Rating: Probably won’t be as bad as Apple’s previous refusal to to the Wintel line
It seems that Android smartphone manufacturers may well have outmanoeuvred Apple with its iOS based offerings in an almost unexpected area – the digitally connected home. The key to this success will be the Digital Living Network Alliance’s (DLNA) open media sharing standards. According to a report just released by IMS Research, the vast majority of DNLA enabled devices will be Android-based handsets. That’s because Apple is not expected to embrace DNLA’s open standard with the iPhones – relying instead on AirPlay. That’s Apple’s version of Wi-fi based services. “The consequence of Android smartphone manufacturers’ decision to include DLNA video servers in their handsets is very significant,” says Stephen Froehlich, a senior analyst with IMS Research.
He doesn’t hint how disastrous an omission this might prove to be. At worst it could be akin to Apple’s decision not to go down the Wintel (Windows/Intel route).
IMS says that beyond the established DLNA video markets of North America and Japan, Wi-fi enabled smartphones will rapidly become the vanguard of in-home media sharing and management.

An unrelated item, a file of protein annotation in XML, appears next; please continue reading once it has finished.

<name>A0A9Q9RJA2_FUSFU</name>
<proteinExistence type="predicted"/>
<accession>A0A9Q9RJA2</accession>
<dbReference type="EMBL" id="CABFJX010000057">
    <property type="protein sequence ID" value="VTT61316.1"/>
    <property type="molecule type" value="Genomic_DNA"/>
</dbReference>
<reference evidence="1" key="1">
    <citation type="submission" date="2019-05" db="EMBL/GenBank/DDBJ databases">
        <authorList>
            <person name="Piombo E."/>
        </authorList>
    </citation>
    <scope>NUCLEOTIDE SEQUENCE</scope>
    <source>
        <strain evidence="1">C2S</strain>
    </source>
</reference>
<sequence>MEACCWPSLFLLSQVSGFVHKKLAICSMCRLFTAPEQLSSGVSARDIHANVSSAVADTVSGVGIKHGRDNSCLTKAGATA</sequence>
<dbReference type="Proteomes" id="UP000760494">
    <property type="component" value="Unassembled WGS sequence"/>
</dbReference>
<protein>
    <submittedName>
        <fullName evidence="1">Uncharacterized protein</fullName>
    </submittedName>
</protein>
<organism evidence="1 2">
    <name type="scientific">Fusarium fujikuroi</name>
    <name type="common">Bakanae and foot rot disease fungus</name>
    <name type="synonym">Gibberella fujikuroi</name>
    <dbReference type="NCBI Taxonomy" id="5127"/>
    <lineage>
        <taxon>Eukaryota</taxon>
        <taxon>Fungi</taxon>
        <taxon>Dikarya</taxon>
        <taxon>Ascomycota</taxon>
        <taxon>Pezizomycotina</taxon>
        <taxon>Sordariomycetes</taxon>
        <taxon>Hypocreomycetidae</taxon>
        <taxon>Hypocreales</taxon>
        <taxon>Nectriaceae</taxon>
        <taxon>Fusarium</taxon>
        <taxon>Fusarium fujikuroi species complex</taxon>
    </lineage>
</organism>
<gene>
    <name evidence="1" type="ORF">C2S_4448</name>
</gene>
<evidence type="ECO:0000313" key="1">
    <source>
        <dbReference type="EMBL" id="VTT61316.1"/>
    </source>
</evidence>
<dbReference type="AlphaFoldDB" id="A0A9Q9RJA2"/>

What it will mean is that an Android smartphone will essentially become a personal ID key that unlocks a consumer’s access to his or her content library and then serves it to any DLNA video client device in the home.
The catch, of course, is that consumers have got to want to do this. And there’s the rub- it is exactly the decision by Android smartphone manufacturers to push out DLNA video servers inside their phones that is likely to create awareness of these functions.
“We expect to see a new culture of video portability emerge from that awareness,” Froehlich concludes.
He expects this to lead to aggressive cord-cutting (ie connecting stuff up wirelessly) in regions outside North America and Japan,”
Indeed, IMS Research’s ‘Video Content Distribution in the Smart Home’ report forecasts that 70 per cent of DLNA devices shipped outside of North America and Japan in 2015 will be Wi-fi-enabled smartphones.
The best bit, apparently, is that it doesn’t cost that much to built a DNLA compliant capability inside an Android handset.
GoMo News has already spotted a number of Motorola manufactured Android handset s that support DNLA. With any luck we’ll get to test it.